Democracy is messy. Parliamentary procedure tries to impose order, but politicians always game the system. Abraham Lincoln himself once jumped out a window to avoid a quorum when his side was losing. That doesn’t make such practices right. Especially when they are used to circumvent a fair process. Which brings us to Paul Stam, GOP Leader of the NC House.
Stam likes to use an obscure parliamentarian rule called “Motion to Reconsider” when it appears his side is about to lose. By switching his vote at the last moment in favor of a bill he’s been actively opposing, he can move that it be reconsidered at a later date even after it is defeated – making it impossible to record a permanent decision on the bill. He used this tactic when the House failed to override Governor Perdue’s veto of a harsh voter photo ID bill that would have disenfranchised hundreds of thousands of North Carolinians. Even though the House failed to override Perdue’s veto, because of Stam, the bill will be kept alive for another possible veto override vote at any time until the 2011-2012 session ends. If used by everyone, this technique would bring the General Assembly to a screeching halt since no bill would ever be truly resolved.
Stam’s excuse for using the maneuver: they do it all the time in Washington, DC. Really? That’s the best you can do? Because we’re pretty darn sure the last thing our state needs is for its leaders to emulate the behavior we’ve been seeing in Washington. We do not need extreme partisanship. We need our leaders to work together, to accept when their side has lost during a fair fight — and to learn to compromise with people whose viewpoints may differ from theirs for the greater good of North Carolina. Performing the political equivalent of holding your breath until you turn blue because you didn’t get your way is unacceptable behavior for an elected official. Please take your seat in the corner of our Hall of Shame, Rep. Stam. We’re giving you a time out.
New restrictions on a women’s right to choose became law in July when the NC General Assembly voted to override Gov. Perdue’s veto of HB 854. The new law institutes a waiting period, requires counseling and mandates doctors to perform an ultrasound. It plants government firmly in the middle of the doctor/patient relationship.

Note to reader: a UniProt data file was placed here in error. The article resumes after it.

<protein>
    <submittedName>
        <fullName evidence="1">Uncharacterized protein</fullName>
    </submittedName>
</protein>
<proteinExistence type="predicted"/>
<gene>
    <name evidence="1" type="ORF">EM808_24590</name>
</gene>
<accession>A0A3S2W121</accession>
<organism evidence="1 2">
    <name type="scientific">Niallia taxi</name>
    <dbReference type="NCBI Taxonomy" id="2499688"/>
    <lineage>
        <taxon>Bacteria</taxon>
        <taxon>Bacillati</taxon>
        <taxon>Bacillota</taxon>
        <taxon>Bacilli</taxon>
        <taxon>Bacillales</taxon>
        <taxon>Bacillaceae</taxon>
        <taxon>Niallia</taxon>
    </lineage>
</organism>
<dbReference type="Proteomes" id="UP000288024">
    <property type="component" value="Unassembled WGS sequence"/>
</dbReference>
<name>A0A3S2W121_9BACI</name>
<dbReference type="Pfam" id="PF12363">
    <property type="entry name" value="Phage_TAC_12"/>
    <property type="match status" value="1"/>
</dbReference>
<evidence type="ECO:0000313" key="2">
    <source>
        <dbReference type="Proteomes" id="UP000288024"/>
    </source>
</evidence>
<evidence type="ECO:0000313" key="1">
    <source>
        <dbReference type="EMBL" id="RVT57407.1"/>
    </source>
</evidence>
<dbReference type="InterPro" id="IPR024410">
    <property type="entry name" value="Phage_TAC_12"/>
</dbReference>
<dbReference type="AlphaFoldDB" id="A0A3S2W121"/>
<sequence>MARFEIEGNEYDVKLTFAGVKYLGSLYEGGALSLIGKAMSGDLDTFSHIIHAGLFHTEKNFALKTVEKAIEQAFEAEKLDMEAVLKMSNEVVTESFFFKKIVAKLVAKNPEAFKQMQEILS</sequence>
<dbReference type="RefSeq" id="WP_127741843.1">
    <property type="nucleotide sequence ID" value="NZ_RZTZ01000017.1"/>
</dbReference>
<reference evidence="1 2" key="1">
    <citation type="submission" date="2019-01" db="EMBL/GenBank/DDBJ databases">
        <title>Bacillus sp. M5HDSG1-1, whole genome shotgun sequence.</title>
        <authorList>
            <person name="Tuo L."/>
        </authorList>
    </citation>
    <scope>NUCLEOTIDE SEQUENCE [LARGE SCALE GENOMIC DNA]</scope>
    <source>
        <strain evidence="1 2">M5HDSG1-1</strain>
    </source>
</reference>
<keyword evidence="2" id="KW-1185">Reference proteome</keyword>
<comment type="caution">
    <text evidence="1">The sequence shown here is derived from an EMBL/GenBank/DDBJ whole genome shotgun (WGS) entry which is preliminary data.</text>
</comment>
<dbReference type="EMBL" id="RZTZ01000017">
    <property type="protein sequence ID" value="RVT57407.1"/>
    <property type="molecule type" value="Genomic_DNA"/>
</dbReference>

However, the outcome of HB 854 was not a foregone conclusion until minutes before the vote was taken in the NC Senate. And that’s when Republican Senator Stan Bingham of Davidson County took a walk.
Bingham had been the only Senate Republican to previously vote against the punitive measure. Bingham’s absence, along with Sen. Richard Stevens (R-Wake), who declined to vote on the bill the first time around and was conveniently absent for the override vote, provided the margin needed for the Senate to override the gubernatorial veto.
The circumstances of Bingham’s absence are downright shameful. Bingham was on record as opposed to the bill, saying he has four smart daughters: “I leave it up to them to make decisions about their own bodies.” He was in the Senate Chamber minutes before the override vote. A quick recess was called and when legislators returned Bingham was nowhere to be seen. Later, when asked why he didn’t stay to vote against the bill, Bingham said, “Because the caucus didn’t want me to.”
Wow. Just wow. Sens. Bingham and Stevens placed loyalty to extremists in their party leadership above the rights of North Carolina women, above the wishes of their constituents and, perhaps worse, above their own consciences. How’s that for cowardice?
In perhaps the most politically-depraved act of the 2011 NC General Assembly, Senate GOP leadership held 47,000 jobless North Carolinians hostage for more than six weeks during this year’s session. The ransom? Draconian cuts to the state budget that usurped the Governor’s rightful power to have input into it.
By refusing to pass along federal money for extended unemployment benefits – not even state money, mind you -and tying their approval of its release to completely unrelated state budget cuts, legislative leaders demonstrated that they were more interested in playing politics and pandering to their radical far right base than doing what was in the best interest of the people of North Carolina.
The Charlotte Observer says it well:
Here’s one of the saddest commentaries on the state of politics we’ve seen in a long time: State Senate leaders are refusing to revive legislation to extend federal jobless benefits to the long-term unemployed because of political reasons. That’s beyond indecent, but Republicans running the state Senate don’t seem to understand that.
Perhaps it’s due to their inexperience in running a major segment of state government that they’re willing to prolong the misery of N.C. citizens over a transparent and hollow ideological gambit. They are more interested in trumping the governor and boxing her into a budget corner than they are in helping those who the soured economy has left behind. If they believe voters sent them to Raleigh to block help for those suffering from the prolonged economic downturn and reluctant recovery, they’ve missed the lessons of the 2010 election: Voters care a lot less about ideology and a lot more about getting the job done.
Charlotte Observer: Legislature’s disdain of jobless is appalling
Saddest of all, these actions caused real pain to real people. It wasn’t a philosophical policy debate over a hard to grasp concept, there were real and tragic consequences.